Compensation for physical injuries recovered in a personal injury lawsuit is not taxable under state or federal laws. This includes compensation awarded by a verdict or compensation awarded as part of a settlement agreement. Damage awards are excluded from an individual’s gross income, including compensation awarded for pain and suffering, loss of consortium, loss of income, medical expenses, and attorney fees.
Punitive Damage Awards & Interest Are Taxable
Punitive damages awarded by a judge or jury are considered taxable income. For this reason, a plaintiff’s personal injury lawyer will typically request that punitive damages be separated from compensatory damages. This makes it easier for plaintiffs to show the IRS and state tax authorities precisely how much of the total compensation is taxable. Punitive damages must be reported as “other income.” It is important for recipients to pay this right away, otherwise interest and penalties can add up quickly.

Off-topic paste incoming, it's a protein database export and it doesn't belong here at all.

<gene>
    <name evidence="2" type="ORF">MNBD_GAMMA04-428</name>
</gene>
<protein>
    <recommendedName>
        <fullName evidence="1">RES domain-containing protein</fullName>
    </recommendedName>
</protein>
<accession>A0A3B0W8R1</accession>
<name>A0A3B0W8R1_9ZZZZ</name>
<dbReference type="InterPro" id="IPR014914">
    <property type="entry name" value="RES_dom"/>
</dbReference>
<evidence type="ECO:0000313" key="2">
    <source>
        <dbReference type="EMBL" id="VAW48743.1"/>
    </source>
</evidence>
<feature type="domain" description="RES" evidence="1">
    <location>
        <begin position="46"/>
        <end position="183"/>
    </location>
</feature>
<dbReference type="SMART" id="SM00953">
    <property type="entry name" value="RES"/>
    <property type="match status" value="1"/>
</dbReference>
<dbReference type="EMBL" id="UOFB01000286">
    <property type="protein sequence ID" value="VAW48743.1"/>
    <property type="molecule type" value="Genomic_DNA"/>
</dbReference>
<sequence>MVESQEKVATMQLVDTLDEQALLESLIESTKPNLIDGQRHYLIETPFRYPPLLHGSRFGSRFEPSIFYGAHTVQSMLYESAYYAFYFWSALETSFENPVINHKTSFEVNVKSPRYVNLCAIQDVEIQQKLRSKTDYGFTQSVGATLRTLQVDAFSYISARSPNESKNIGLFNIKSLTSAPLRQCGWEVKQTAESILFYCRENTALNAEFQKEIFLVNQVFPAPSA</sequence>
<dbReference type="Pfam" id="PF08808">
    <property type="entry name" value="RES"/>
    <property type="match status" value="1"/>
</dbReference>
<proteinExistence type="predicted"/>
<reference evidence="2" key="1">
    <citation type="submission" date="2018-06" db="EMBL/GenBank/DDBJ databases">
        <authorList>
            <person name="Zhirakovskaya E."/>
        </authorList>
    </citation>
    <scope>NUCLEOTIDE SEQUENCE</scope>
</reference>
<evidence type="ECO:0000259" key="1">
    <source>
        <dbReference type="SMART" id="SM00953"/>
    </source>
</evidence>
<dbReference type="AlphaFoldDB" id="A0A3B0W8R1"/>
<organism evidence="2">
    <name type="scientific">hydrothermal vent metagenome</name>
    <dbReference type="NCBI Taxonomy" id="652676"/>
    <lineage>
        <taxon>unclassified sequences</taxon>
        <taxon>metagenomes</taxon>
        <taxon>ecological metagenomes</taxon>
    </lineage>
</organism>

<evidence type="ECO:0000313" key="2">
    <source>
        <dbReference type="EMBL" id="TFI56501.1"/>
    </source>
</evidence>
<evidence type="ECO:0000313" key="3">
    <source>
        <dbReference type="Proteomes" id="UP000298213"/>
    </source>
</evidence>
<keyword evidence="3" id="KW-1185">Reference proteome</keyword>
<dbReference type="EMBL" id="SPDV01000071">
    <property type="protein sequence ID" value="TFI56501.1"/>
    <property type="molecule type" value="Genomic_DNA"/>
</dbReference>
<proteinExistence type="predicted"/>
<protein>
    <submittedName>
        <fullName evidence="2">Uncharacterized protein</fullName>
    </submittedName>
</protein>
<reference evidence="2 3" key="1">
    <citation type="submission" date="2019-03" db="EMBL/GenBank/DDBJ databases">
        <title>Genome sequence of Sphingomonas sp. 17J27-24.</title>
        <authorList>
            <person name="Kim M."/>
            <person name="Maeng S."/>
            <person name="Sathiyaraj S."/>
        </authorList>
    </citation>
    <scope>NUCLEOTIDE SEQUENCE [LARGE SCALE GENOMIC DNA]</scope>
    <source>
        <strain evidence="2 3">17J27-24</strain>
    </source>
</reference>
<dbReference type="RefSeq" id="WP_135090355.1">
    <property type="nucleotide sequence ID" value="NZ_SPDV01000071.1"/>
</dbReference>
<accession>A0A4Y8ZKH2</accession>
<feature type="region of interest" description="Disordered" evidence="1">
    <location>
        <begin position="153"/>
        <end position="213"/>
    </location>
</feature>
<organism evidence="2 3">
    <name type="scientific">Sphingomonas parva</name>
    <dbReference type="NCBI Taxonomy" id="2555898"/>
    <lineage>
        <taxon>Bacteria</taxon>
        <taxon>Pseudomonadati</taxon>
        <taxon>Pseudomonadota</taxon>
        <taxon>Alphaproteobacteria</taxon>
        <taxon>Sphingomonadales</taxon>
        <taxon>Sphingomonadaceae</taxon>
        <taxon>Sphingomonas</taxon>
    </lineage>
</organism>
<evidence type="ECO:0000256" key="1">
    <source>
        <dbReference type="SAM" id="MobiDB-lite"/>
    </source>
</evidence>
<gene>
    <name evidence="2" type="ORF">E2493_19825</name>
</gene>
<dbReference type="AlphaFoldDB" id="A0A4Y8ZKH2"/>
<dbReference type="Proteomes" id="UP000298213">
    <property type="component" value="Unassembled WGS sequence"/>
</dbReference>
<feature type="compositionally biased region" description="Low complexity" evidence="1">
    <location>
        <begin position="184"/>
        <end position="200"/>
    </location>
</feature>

Interest awarded on the judgment is also taxable. Interest may be awarded starting from the date that the lawsuit was filed with the court. The interest calculation can run until the defendant exhausts appeals and the payment is made in full to the plaintiff. Taxpayers should keep in mind that it is only the interest that is taxable and not the full settlement amount.
Lost Wages or Profits May Be Taxable
Compensation awarded for involuntary termination, lost income, back pay, and severance pay may be subject to social security and Medicare taxes. Compensation for loss of profits for a business is considered net earnings and is thus subject to self-employment taxes. Individuals are required to declare this income as business income and provide all necessary documentation to support the amount owed and the amount paid.
The IRS Can Challenge Claims of Non-Taxable Status
The IRS can and does challenge claims of non-taxable compensation. This is why it is crucial for recipients to have sufficient supporting documentation that establishes the award or settlement falls within IRS guidelines for tax-exempt status. The stronger the documentation, the stronger the case for excluding the income from taxation.
As a general rule, most personal injury settlements are not taxable. However, it is always advisable for recipients to meet with a certified accountant before spending any compensation received. This can ensure prompt payment of any taxes due and avoid any nasty surprises when tax day rolls around.